On several occasions, Demirel has made a point of displaying his solidarity with some of the prominent detainees in the Ergenekon investigation, for example showing up at the airport when the rector of an Ankara university was dispatched to imprisonment. At the age of 85, Demirel has taken on the role as the unofficial leader of the secularist opposition. When a journalist of the secularist daily Cumhuriyet was imprisoned, it was Demirel who consoled the publisher of the daily, assuring him that “These difficult days will pass.”
IMPLICATIONS: Demirel’s pro-secularist interventions have not endeared him to those who used to support him when his political profile was distinctly conservative. Tellingly, Cindoruk’s election as DP leader was welcomed not by liberals and conservatives, who normally should have taken a favorable view of the attempt to revive the center-right, but by secularist social democratic commentators. Conservative columnist Akyol recalled that Demirel abandoned the historical mission of the center-right already in 1997, when as president he was instrumental in bringing down an Islamist-led coalition government in collusion with the General staff. Liberal columnist Hasan Cemal expressed his disappointment with Demirel, who, he recalled, had supported the efforts in 2007 to bar Abdullah Gül from being elected president. “Democracy is not furthered by militarism and by Ergenekonism”, read the title of Cemal’s article.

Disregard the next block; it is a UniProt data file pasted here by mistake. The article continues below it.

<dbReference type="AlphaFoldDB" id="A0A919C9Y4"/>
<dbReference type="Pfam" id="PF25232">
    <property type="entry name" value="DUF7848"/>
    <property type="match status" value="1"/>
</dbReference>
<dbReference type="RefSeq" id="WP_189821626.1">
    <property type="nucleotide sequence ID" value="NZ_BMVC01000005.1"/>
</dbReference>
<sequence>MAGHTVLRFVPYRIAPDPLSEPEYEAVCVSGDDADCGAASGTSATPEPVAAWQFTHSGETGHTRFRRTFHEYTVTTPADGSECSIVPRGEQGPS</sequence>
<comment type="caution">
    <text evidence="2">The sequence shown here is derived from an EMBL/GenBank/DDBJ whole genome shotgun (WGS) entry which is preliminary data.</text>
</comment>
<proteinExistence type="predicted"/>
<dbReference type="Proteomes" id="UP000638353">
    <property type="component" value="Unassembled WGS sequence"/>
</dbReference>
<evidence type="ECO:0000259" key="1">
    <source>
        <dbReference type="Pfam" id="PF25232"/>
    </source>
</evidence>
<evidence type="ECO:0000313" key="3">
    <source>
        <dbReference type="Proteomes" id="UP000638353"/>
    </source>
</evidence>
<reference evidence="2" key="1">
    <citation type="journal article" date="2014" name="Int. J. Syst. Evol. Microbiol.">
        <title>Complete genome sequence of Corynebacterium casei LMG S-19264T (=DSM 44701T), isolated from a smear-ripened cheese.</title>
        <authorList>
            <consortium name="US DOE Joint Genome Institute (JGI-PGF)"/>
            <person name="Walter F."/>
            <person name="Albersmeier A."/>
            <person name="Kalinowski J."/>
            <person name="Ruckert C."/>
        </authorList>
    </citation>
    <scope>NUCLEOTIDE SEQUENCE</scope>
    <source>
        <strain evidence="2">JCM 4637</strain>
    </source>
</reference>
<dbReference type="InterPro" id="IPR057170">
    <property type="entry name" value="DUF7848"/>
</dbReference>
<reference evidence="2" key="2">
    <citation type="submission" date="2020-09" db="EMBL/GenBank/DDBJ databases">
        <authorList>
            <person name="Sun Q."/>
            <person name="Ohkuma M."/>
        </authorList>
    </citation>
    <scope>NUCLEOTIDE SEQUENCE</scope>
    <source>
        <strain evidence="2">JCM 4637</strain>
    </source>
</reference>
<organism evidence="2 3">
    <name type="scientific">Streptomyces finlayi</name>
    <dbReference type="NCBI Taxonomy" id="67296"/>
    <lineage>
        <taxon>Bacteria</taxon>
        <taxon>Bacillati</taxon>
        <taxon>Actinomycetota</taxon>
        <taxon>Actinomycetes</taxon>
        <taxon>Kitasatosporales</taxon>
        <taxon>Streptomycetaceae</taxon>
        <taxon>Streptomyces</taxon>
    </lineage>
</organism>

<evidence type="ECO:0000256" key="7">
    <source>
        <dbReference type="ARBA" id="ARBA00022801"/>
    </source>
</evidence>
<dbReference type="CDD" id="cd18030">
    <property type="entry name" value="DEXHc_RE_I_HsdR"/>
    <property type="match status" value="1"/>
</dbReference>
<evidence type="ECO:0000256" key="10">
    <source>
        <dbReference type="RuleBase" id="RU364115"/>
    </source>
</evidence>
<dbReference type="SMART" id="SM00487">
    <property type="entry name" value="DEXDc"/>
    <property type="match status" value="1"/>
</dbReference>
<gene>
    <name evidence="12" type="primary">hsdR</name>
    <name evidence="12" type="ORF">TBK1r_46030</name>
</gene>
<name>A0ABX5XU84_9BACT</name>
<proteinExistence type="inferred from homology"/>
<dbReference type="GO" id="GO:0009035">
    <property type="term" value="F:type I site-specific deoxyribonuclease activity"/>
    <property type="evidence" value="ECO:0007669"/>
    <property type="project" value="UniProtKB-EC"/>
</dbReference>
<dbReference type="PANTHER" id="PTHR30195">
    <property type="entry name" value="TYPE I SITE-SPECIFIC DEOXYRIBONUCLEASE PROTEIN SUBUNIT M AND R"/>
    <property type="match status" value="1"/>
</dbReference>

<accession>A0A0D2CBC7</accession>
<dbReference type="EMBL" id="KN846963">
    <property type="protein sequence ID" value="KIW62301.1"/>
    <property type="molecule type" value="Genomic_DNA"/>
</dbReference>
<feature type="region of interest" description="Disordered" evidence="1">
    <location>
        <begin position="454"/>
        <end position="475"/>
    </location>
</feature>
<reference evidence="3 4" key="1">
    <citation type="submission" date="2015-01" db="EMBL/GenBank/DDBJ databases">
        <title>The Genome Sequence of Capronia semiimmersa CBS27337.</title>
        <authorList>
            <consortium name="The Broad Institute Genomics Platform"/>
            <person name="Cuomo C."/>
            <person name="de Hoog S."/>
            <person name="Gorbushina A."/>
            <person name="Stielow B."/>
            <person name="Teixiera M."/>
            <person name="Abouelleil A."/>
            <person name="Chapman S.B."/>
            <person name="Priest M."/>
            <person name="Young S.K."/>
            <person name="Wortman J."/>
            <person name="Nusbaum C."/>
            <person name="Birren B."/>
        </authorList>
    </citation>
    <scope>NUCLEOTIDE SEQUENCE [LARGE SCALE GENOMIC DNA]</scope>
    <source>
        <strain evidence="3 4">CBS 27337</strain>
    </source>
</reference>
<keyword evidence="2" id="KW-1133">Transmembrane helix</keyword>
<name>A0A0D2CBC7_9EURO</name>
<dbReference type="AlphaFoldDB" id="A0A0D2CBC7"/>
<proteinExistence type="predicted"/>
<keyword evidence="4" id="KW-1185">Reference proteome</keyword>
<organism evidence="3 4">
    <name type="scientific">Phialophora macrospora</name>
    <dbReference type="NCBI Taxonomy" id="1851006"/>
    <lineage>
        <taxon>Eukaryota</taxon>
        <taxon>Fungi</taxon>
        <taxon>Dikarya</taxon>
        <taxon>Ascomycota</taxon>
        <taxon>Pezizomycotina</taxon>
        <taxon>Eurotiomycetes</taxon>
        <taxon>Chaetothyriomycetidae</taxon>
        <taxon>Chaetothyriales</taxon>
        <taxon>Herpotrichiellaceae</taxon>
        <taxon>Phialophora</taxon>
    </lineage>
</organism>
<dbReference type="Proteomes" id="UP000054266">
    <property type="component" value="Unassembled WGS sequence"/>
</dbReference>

Akyol predicts that Demirel and Cindoruk are bound to fail in their attempt to challenge the AKP, as they have become divorced from the democratic core values that he claims have historically distinguished the center-right. Ever since the era of the Democratic party in the 1950s, followed by Demirel’s own Justice party from the 1960s to 1980, and the Motherland party of Turgut Özal, the center-right has been “close to the people”, with mobilizing calls like “enough, it’s now up to the people to decide,” Akyol asserts. Cemal, on the other hand, recognizes that Turkish conservatism has traditionally been marred by a restricted view of democracy. Although he was deposed by the military twice, Demirel and the center-right was content with keeping within the boundaries set by a regime of military stewardship. The center-right did not bother to defend the democratic rights of those who dissented from its own views, he argues.